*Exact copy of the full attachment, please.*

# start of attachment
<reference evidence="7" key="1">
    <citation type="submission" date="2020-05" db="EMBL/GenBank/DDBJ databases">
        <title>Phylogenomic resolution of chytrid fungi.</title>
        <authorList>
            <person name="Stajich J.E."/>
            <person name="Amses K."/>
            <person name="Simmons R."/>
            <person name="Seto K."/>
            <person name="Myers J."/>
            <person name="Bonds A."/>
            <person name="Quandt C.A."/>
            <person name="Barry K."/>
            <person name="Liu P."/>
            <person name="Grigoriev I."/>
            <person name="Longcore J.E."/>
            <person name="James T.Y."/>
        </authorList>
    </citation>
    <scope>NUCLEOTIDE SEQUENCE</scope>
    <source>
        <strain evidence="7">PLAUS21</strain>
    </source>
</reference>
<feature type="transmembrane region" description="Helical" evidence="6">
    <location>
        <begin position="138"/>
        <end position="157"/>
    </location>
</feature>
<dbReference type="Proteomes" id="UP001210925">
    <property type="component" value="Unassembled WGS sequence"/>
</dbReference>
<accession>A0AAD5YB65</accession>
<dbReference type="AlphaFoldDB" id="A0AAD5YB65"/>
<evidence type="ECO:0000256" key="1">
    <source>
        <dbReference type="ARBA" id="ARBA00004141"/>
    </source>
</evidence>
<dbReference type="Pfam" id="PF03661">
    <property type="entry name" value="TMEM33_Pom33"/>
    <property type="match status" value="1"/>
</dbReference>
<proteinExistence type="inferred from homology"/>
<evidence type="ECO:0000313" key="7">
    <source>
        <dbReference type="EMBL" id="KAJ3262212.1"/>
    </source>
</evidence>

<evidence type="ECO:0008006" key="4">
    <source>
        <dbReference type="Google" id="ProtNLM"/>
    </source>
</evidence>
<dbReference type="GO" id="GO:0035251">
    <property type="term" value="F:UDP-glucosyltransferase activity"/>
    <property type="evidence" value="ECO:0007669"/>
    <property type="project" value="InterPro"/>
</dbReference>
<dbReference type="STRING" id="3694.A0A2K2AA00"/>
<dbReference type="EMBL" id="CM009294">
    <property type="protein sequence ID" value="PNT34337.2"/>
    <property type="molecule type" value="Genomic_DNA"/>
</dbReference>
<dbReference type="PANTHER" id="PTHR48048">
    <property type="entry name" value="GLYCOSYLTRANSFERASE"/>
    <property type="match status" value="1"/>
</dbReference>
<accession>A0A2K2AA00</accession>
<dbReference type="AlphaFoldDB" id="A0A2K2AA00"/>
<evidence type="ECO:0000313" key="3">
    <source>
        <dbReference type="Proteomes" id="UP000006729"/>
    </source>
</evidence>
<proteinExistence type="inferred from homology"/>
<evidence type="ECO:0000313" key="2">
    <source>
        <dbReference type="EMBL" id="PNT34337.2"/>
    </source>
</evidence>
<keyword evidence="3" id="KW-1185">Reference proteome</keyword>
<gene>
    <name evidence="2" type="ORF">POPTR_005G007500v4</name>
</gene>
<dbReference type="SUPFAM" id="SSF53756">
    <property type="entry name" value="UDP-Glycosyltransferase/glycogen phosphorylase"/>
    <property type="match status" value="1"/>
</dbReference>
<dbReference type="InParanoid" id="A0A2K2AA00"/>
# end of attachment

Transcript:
<reference evidence="7" key="1">
    <citation type="submission" date="2020-05" db="EMBL/GenBank/DDBJ databases">
        <title>Phylogenomic resolution of chytrid fungi.</title>
        <authorList>
            <person name="Stajich J.E."/>
            <person name="Amses K."/>
            <person name="Simmons R."/>
            <person name="Seto K."/>
            <person name="Myers J."/>
            <person name="Bonds A."/>
            <person name="Quandt C.A."/>
            <person name="Barry K."/>
            <person name="Liu P."/>
            <person name="Grigoriev I."/>
            <person name="Longcore J.E."/>
            <person name="James T.Y."/>
        </authorList>
    </citation>
    <scope>NUCLEOTIDE SEQUENCE</scope>
    <source>
        <strain evidence="7">PLAUS21</strain>
    </source>
</reference>
<feature type="transmembrane region" description="Helical" evidence="6">
    <location>
        <begin position="138"/>
        <end position="157"/>
    </location>
</feature>
<dbReference type="Proteomes" id="UP001210925">
    <property type="component" value="Unassembled WGS sequence"/>
</dbReference>
<accession>A0AAD5YB65</accession>
<dbReference type="AlphaFoldDB" id="A0AAD5YB65"/>
<evidence type="ECO:0000256" key="1">
    <source>
        <dbReference type="ARBA" id="ARBA00004141"/>
    </source>
</evidence>
<dbReference type="Pfam" id="PF03661">
    <property type="entry name" value="TMEM33_Pom33"/>
    <property type="match status" value="1"/>
</dbReference>
<proteinExistence type="inferred from homology"/>
<evidence type="ECO:0000313" key="7">
    <source>
        <dbReference type="EMBL" id="KAJ3262212.1"/>
    </source>
</evidence>

<evidence type="ECO:0008006" key="4">
    <source>
        <dbReference type="Google" id="ProtNLM"/>
    </source>
</evidence>
<dbReference type="GO" id="GO:0035251">
    <property type="term" value="F:UDP-glucosyltransferase activity"/>
    <property type="evidence" value="ECO:0007669"/>
    <property type="project" value="InterPro"/>
</dbReference>
<dbReference type="STRING" id="3694.A0A2K2AA00"/>
<dbReference type="EMBL" id="CM009294">
    <property type="protein sequence ID" value="PNT34337.2"/>
    <property type="molecule type" value="Genomic_DNA"/>
</dbReference>
<dbReference type="PANTHER" id="PTHR48048">
    <property type="entry name" value="GLYCOSYLTRANSFERASE"/>
    <property type="match status" value="1"/>
</dbReference>
<accession>A0A2K2AA00</accession>
<dbReference type="AlphaFoldDB" id="A0A2K2AA00"/>
<evidence type="ECO:0000313" key="3">
    <source>
        <dbReference type="Proteomes" id="UP000006729"/>
    </source>
</evidence>
<proteinExistence type="inferred from homology"/>
<evidence type="ECO:0000313" key="2">
    <source>
        <dbReference type="EMBL" id="PNT34337.2"/>
    </source>
</evidence>
<keyword evidence="3" id="KW-1185">Reference proteome</keyword>
<gene>
    <name evidence="2" type="ORF">POPTR_005G007500v4</name>
</gene>
<dbReference type="SUPFAM" id="SSF53756">
    <property type="entry name" value="UDP-Glycosyltransferase/glycogen phosphorylase"/>
    <property type="match status" value="1"/>
</dbReference>
<dbReference type="InParanoid" id="A0A2K2AA00"/>